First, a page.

FELISSIMO > 200th Anniversary Finlayson × FELISSIMO Design Competition

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DESIGN COMPETITION DESIGN COMPETITION
DESIGN COMPETITION DESIGN COMPETITION
200 YEARS Finlayson Finlayson×FELISSIMO

DESIGNCOMPETITION

Final shortlist of designs

DESIGN COMPETITIONDESIGN COMPETITION
DESIGN COMPETITIONDESIGN COMPETITION

The Finlayson × Felissimo design competition received over 2300 designs from Finland and Japan. The jury carefully selected a shortlist of nine designs that will progress to the final phase of the competition. The shortlisted designs are listed below.From these 9 designes, we are currently selecting two grand prizes.
The Jury will select 2 final winners from the shortlist by mid December, 2020.

Competition theme

" Beauty, that I would miss "

Please vote for your favorite design
to win the public vote award!
*You can vote for one work per day
*By pressing ♡, you can vote!
*Voting is closed in mid-December. Thank you for voting!
  • Ajojää

    Ajojää

    Designed by Timo Sulkamo

    Snow and ice are an important parts of Finnish nature and identity. They arrive every winter, but they disappear every spring.

    Last winter, however, the coast of southern Finland never froze.

    Will our sea ever freeze again?
    "Ajojää" (drift ice) reflects this idea with abstract, but at the same time traditional imagery.

    Entry
    no.
    1

  • Cho no mure

    Cho no mure

    Designed by kijinichijo

    I wish the person wearing the textile feels "the joy of being able to run freely outside".

    We may feel more beautiful when things like flowers and butterflies gather together. It is a scenery I cannot see because their number is gradually decreasing due to environmental change. Things which existed when I was young but have been forgotten over time.

    Entry
    no.
    2

  • Dialect

    Dialect

    Designed by Noora Typpö


    Beauty, that I would miss, can be found in languages around the world. Dialects are a huge part of our cultures, habits and the ways we live. Older dialects are constantly disappearing while new ones are forming.

    I created this pattern design with the technique of 'word weaving'. I chose suitable words and started weaving with the letters. In this design, you can find words like 'dialect', 'kotoba' (Japanese: 'word' or 'language'), 'murre' (Finnish: 'dialect') and 'sana' (Finnish: 'word').

    The end result is a meandering collage about the beauty of words, language and dialects.

    Entry
    no.
    3

  • Hanagasumi

    Hanagasumi(cherry blossoms appearing from afar like white mist)

    Designed by Marina Komura

    I drew a view of cherry blossoms in the mist. The lifespan of a typical Japanese cherry tree (Yoshino cherry tree) is said to be 100 years. Most of them were planted after the World War II, so It’s an issue we need to think about now. As metropolitan governor Koike said ”Cherry trees will blossom next year too”. Cherry trees will blossom every Spring but we should break that mindset and plant trees to ensure the continuation. Cherry trees are special for the Japanese. I hope that Finnish people also understand the fascination of cherry blossoms and our deep feelings towards them. To think about planting trees, I chose the theme of cherry blossoms. The beauty of cherry blossoms is not limited to when they are in full bloom. I focused on the beauty of the leaves that are often overlooked. Rabbits and bullfinches are the natural enemies of cherry trees. I drew an ideal of coexistence where cherry blossoms keep their beauty.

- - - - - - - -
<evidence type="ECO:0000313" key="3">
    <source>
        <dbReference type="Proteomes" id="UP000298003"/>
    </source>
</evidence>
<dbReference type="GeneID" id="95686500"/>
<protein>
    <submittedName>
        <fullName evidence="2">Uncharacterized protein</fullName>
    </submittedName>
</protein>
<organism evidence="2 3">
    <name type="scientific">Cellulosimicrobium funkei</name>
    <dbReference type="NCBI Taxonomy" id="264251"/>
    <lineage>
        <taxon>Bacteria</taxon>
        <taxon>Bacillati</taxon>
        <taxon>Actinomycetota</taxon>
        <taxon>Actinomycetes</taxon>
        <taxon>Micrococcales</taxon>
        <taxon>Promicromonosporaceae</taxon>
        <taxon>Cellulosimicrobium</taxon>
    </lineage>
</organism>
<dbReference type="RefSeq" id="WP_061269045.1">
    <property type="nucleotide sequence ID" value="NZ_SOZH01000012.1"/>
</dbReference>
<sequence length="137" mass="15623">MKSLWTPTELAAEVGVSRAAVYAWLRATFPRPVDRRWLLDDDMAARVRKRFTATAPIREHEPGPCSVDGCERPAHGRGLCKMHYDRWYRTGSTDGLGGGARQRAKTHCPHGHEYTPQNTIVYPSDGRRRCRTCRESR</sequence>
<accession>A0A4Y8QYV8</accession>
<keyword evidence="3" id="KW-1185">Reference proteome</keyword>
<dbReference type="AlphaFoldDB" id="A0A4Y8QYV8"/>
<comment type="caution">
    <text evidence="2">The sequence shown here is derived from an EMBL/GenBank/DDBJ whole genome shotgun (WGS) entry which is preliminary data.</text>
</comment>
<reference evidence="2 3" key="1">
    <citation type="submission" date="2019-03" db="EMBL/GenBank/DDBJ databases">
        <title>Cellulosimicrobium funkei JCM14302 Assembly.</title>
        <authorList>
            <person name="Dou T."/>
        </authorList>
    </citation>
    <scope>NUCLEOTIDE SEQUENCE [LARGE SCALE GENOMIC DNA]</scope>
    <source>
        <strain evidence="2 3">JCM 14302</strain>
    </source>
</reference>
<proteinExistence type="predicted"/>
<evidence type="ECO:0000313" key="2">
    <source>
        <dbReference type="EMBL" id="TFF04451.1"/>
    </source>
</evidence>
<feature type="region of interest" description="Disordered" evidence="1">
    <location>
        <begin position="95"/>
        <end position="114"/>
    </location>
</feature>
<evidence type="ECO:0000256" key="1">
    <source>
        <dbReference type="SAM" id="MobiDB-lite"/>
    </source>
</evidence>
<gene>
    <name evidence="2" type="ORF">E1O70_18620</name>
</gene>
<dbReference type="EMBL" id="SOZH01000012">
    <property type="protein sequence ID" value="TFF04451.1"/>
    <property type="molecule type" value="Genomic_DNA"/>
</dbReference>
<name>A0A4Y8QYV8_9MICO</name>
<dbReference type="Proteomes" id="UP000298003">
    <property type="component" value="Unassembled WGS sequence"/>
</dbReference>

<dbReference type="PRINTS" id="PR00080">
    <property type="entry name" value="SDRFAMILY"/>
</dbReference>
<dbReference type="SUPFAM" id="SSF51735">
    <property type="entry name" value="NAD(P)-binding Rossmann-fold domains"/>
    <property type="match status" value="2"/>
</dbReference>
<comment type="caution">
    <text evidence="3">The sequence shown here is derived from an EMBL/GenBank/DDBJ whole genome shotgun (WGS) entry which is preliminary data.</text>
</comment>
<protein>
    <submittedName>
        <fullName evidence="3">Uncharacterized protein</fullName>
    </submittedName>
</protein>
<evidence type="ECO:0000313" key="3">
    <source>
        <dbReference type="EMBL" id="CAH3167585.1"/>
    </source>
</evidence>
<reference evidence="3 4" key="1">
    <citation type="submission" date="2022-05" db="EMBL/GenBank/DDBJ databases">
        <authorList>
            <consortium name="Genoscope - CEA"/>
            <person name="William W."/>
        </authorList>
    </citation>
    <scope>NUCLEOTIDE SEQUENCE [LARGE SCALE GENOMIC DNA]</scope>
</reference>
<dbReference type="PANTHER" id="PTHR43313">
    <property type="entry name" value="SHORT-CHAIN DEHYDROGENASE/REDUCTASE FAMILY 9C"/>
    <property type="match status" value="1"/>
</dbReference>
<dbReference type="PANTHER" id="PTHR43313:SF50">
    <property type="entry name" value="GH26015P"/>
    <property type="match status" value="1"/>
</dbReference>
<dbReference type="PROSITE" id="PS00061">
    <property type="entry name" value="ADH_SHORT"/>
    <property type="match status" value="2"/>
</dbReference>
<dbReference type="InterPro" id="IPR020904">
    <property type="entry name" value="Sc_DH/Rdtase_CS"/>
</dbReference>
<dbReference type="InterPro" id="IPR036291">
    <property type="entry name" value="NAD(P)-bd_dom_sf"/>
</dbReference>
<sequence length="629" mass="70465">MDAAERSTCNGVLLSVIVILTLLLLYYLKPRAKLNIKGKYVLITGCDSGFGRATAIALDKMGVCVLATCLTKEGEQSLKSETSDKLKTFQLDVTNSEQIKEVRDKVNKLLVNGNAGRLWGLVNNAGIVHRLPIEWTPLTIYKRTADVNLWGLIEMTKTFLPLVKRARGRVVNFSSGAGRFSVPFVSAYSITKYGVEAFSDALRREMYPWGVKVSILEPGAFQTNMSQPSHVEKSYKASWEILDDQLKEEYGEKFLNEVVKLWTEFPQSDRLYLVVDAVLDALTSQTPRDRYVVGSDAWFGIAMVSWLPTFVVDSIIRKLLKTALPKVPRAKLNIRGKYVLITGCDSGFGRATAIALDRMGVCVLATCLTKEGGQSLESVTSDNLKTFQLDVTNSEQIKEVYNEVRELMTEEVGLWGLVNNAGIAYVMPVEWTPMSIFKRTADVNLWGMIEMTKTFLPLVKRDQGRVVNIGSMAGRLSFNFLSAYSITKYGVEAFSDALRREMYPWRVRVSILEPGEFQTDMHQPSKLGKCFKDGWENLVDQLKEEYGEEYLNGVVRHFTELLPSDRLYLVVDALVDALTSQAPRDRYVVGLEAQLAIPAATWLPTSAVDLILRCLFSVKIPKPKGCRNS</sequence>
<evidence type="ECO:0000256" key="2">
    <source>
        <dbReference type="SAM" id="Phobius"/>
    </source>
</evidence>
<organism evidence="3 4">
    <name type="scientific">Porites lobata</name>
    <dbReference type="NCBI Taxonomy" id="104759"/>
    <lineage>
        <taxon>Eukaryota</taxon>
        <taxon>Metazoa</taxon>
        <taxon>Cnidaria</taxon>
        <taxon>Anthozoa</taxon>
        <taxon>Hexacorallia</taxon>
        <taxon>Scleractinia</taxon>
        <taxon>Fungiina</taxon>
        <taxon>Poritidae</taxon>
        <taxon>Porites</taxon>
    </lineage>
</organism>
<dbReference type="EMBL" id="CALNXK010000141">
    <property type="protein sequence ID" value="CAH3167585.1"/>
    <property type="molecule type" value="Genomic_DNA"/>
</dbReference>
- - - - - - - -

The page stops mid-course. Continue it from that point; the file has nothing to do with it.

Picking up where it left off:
Entry
    no.
    4

  • hay

    hay

    Designed by Kazunori Sakurai

    The scenery that looked idyllic will change its shape more and more in the modernization.

    Efficiency supports productivity and writes the scenery. It's not a bad thing, but I feel some loneliness.

    Entry
    no.
    5

  • Kaoku

    Kaoku

    Designed by Tohka Shirakawa

    I designed this with Japanese architecture in my mind when I thought about the beautiful things I don’t want to lose. The motif is a Japanese house and especially an Edo row house built in Edo-city in the Edo era. I was born, raised and still live in Tokyo but I haven’t seen the Edo row houses which might have been standing here at that time. Japanese houses are precious because they are wooden buildings and therefore very difficult to save. They might not exist in 100 or 200 years. I hope I can still see the remaining Japanese houses and I wanted to save the design for the future when it may not be possible.

    Entry
    no.
    6

  • NONKI

    NONKI

    Designed by Yuri Kitamura

    This is an image of my freely growing flowers. When I give them water, the drops shine and look very beautiful. I want to cherish them forever.

    Entry
    no.
    7

  • Ohikiitävät

    Ohikiitävät

    Designed by Kaisla Kujanpää

    I was travelling by bus and watching out of the window.

    It was a beautiful summer day and the fields full of flowers were passing by. They were so beautiful but at the same time, I think they are so normal and invisible for most of the people. We are just driving past them not seeing the beauty. I wanted to make a pattern about these unnoticeable flowers and plants.

    Entry
    no.
    8

  • Saku

    Saku

    Designed by Akiko Tsurusaki

    This design is one of four patterns that I created to represent the four seasons that are being threatened by global warming. Both Finland and Japan have beautiful four seasons to be proud of I am afraid that this cycle will disappear in the near future.

    In Saku, the laid-back vitality, passion, energy, and strength of the sun are expressed by comparing them to the large summer flowers.

    Entry
    no.
    9

※The display order is the alphabetical order of the titles.